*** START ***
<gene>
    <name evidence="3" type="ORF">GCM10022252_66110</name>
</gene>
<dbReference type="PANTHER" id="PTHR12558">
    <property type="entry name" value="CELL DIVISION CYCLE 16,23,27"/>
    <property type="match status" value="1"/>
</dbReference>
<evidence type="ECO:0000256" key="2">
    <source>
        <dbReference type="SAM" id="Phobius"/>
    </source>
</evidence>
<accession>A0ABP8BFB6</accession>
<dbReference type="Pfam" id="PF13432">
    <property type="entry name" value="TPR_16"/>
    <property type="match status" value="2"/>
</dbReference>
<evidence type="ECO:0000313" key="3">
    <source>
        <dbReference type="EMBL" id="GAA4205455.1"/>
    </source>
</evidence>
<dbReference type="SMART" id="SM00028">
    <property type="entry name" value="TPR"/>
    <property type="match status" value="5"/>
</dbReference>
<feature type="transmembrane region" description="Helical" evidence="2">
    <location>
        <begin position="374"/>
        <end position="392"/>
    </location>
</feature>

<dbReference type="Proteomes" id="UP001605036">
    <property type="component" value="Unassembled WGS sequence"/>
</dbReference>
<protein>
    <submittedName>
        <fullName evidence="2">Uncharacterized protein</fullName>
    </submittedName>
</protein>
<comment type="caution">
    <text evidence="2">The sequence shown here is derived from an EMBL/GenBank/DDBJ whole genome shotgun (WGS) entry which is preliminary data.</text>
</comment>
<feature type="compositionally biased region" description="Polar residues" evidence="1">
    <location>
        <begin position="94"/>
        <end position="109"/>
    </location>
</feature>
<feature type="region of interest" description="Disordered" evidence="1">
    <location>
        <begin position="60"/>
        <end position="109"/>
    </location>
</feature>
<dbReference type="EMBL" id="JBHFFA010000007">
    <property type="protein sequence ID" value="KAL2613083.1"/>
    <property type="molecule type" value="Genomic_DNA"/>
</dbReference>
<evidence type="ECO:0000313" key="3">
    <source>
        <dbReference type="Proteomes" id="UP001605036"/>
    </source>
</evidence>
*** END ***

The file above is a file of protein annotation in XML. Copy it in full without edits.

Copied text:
<gene>
    <name evidence="3" type="ORF">GCM10022252_66110</name>
</gene>
<dbReference type="PANTHER" id="PTHR12558">
    <property type="entry name" value="CELL DIVISION CYCLE 16,23,27"/>
    <property type="match status" value="1"/>
</dbReference>
<evidence type="ECO:0000256" key="2">
    <source>
        <dbReference type="SAM" id="Phobius"/>
    </source>
</evidence>
<accession>A0ABP8BFB6</accession>
<dbReference type="Pfam" id="PF13432">
    <property type="entry name" value="TPR_16"/>
    <property type="match status" value="2"/>
</dbReference>
<evidence type="ECO:0000313" key="3">
    <source>
        <dbReference type="EMBL" id="GAA4205455.1"/>
    </source>
</evidence>
<dbReference type="SMART" id="SM00028">
    <property type="entry name" value="TPR"/>
    <property type="match status" value="5"/>
</dbReference>
<feature type="transmembrane region" description="Helical" evidence="2">
    <location>
        <begin position="374"/>
        <end position="392"/>
    </location>
</feature>

<dbReference type="Proteomes" id="UP001605036">
    <property type="component" value="Unassembled WGS sequence"/>
</dbReference>
<protein>
    <submittedName>
        <fullName evidence="2">Uncharacterized protein</fullName>
    </submittedName>
</protein>
<comment type="caution">
    <text evidence="2">The sequence shown here is derived from an EMBL/GenBank/DDBJ whole genome shotgun (WGS) entry which is preliminary data.</text>
</comment>
<feature type="compositionally biased region" description="Polar residues" evidence="1">
    <location>
        <begin position="94"/>
        <end position="109"/>
    </location>
</feature>
<feature type="region of interest" description="Disordered" evidence="1">
    <location>
        <begin position="60"/>
        <end position="109"/>
    </location>
</feature>
<dbReference type="EMBL" id="JBHFFA010000007">
    <property type="protein sequence ID" value="KAL2613083.1"/>
    <property type="molecule type" value="Genomic_DNA"/>
</dbReference>
<evidence type="ECO:0000313" key="3">
    <source>
        <dbReference type="Proteomes" id="UP001605036"/>
    </source>
</evidence>